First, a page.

It’s almost been two years since my second book Welcome to the Fifth Estate was published. Because of the compensation issues, time since publishing, and frankly, the plethora of social media and online marketing books out there, it’s time to give it to you for free!
Please feel free to download the book here. The password is “Fifth.” I’m sorry that it’s only available to you in this PDF format. And per the issues link, please forgive any typos.
From a content perspective, the Fifth Estate offers the deepest dive into social media of my three books. Here’s a glimpse:
A fantastic introduction from Mashable’s Chief Strategy Officer Adam Ostrow.
The first chapter details the media theories driving social networks and communities online.
Chapter Four offers perspective into the four types of strategies most frequently used in social networks; participation/community, content, influencer marketing, and crowdsourcing.
My former colleague Kami Huyse delivers perhaps the best 20 pages you can imagine on social media measurement in Chapter Six.
Chapter Seven offers tips to handle and successfully adapt to rapidly evolving social media.
Hopefully by now you’ve heard about the plight of Russian punk rock band Pussy Riot.
The girl punk band was sentenced to two years of hard labor by Russian officials for staging a protest concert at a Russian Orthodox Church. The performance defended women’s rights and decried Vladimir Putin’s strongman hold on the country.
By levying a draconian punishment, the Russian government (and Putin) martyred Pussy Riot.
Next Monday marks the six year anniversary of my first blog post. As I’m blogging less these days, I decided my final post of this year with six reflections based on my experiences over these years. Here are my observations about social media, blogging and marketing based on my journey:
1) The Idealism of Better Business Through Social
When I began blogging, I believed in The Cluetrain Manifesto. Its raw message that businesses would be forced to act better thanks to social media spoke to me. Cluetrain inspired hope that conversations could change the very fiber of business in favor of people. I was full of passion for that change, and my first book Now Is Gone reflected this idealism.
Average citizens feel a need to circumvent established media as well as traditional government and corporate structures with online tools. Their information needs are unfulfilled and voices are not being heard. So people activate themselves online to demand change and action, or to form new innovative ways of resolving their problems.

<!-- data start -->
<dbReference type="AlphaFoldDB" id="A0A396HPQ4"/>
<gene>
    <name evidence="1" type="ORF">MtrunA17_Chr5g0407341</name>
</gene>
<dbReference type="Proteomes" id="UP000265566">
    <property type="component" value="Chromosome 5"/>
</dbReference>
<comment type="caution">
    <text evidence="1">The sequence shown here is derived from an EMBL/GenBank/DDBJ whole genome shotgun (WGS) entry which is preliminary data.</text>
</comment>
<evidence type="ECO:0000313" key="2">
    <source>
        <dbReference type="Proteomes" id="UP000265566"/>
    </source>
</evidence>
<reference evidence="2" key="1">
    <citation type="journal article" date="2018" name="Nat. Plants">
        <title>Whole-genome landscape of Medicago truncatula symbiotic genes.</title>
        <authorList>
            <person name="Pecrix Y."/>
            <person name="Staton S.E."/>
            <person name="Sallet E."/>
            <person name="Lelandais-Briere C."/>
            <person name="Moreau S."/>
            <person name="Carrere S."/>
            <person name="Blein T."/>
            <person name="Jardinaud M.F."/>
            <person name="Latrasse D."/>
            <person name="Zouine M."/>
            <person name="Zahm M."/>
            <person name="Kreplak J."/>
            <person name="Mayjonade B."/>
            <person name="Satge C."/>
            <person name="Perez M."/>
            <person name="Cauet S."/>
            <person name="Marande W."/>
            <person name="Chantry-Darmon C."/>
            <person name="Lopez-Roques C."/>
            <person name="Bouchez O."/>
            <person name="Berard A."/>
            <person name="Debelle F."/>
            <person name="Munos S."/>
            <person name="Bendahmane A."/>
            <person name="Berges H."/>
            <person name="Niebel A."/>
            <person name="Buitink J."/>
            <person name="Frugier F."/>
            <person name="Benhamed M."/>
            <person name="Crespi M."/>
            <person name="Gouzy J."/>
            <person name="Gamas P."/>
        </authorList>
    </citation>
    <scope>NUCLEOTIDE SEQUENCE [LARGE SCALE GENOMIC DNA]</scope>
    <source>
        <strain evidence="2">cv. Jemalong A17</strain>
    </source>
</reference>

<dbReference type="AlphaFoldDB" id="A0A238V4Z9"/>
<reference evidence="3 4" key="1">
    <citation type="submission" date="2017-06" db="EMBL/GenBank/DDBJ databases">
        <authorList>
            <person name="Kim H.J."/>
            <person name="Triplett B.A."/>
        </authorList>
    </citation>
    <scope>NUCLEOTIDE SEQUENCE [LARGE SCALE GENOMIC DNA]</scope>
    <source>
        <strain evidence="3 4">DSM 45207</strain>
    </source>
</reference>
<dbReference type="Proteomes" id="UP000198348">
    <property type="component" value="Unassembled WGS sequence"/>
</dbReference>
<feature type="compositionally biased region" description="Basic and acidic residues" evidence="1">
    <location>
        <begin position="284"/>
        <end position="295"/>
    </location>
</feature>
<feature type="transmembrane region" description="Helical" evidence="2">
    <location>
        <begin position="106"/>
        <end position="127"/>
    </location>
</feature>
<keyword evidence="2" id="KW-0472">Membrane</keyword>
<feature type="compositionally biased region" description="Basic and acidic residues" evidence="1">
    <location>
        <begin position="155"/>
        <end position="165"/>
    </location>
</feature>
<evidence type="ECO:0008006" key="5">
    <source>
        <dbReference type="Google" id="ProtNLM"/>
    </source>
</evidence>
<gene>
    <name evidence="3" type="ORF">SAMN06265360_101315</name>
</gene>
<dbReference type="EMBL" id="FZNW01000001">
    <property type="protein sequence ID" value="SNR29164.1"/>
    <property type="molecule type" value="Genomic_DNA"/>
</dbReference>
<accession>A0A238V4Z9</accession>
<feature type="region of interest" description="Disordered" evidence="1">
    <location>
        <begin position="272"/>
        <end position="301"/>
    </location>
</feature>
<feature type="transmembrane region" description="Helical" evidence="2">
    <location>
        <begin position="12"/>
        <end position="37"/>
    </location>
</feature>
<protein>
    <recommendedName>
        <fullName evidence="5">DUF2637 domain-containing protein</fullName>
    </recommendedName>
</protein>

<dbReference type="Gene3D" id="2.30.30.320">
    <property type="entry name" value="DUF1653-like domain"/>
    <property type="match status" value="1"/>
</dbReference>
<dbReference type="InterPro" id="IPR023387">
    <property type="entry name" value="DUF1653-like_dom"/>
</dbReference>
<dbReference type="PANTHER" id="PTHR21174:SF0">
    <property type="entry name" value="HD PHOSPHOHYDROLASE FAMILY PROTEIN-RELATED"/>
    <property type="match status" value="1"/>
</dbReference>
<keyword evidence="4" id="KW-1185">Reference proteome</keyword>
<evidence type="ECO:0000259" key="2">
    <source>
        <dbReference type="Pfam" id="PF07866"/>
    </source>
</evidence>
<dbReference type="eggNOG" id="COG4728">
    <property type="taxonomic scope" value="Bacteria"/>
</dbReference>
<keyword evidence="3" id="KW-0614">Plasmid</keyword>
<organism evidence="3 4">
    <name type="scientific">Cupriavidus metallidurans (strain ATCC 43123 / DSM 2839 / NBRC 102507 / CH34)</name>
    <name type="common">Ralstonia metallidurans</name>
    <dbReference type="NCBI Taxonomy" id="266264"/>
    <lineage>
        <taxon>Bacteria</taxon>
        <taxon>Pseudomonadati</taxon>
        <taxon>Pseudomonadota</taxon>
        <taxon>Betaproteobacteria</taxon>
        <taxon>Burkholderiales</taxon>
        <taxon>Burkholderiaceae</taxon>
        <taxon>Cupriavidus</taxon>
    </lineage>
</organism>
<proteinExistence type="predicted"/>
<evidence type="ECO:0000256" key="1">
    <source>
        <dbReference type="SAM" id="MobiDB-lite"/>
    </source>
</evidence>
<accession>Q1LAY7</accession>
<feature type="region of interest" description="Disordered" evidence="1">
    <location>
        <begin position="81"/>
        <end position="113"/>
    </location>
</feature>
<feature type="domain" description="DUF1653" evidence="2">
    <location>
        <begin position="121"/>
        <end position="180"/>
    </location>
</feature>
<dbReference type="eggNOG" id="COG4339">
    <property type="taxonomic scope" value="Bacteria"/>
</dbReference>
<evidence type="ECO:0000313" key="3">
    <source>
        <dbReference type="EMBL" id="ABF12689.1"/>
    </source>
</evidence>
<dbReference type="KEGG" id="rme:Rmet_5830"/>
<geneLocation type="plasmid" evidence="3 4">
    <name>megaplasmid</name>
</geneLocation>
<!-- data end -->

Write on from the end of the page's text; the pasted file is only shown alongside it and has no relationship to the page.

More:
Occupy Wall Street has been criticized for its lack of primary objective and message. Like it or not, pundits and critiques are dealing with a groundswell of anger towards the rich and corporate America. This effort grows stronger with each week in spite of criticism.
The moniker of economic injustice is being used loosely, but in a recession or depression or jobless recovery (take your pick) entering its fourth year, a movement has been touched off. Like the 18th century French mob arisen in times of famine, Occupy Wall Street demands attention.
The media ignored this movement at first. The government — local, state and most importantly, national — is for the most part still ignoring it. President Obama finally acknowledged the movement in a half-hearted statement on Thursday touting the financial industry’s strength. Yet Occupy Wall Street does not go away.
This is mostly because of the relentless will of the original New York protestors, and now their counterparts in other cities. They are not satisfied with the economic disparity and conditions in this country, and won’t be turned back by criticism, insults, police violence and platitudes.
And yes, the protestors have used blogs, Flickr photos, and social network posts helped to keep Occupy Wall Street alive. Yet another example of the Fifth Estate rising when traditional power and media structures refused to address news and/or problems.
Though dismissed, an opportunity is being missed with Occupy Wall Street. Nonprofits seeking to resolve issues of poverty and financial inequality should be leading the charge. Democrats who would naturally gravitate towards this series of issues — especially given tax debates of late — are avoiding Occupy Wall Street. Violence has tuned up the issue to new levels.
The end result? More steam with bigger and more widespread protests.
Conservative “anti-capitalism, socialist” spin isn’t going to make this one go away. Like the Arab Spring, like the Tea Party, like the angered Greeks, there is too much pain. No communications plan can fly in the face of a stakeholder groundswell centered on real problems. Occupy Wall Street is shapingthe national debate.
If you’d like to discuss the book and any of its topics, please join one of these conversations. The first two promise to be wonky and fun (see video on Danny’s blog), and the latter webinar should help folks get down to brass tacks. Hopefully, these podcasts and the information contained in the book are useful to you.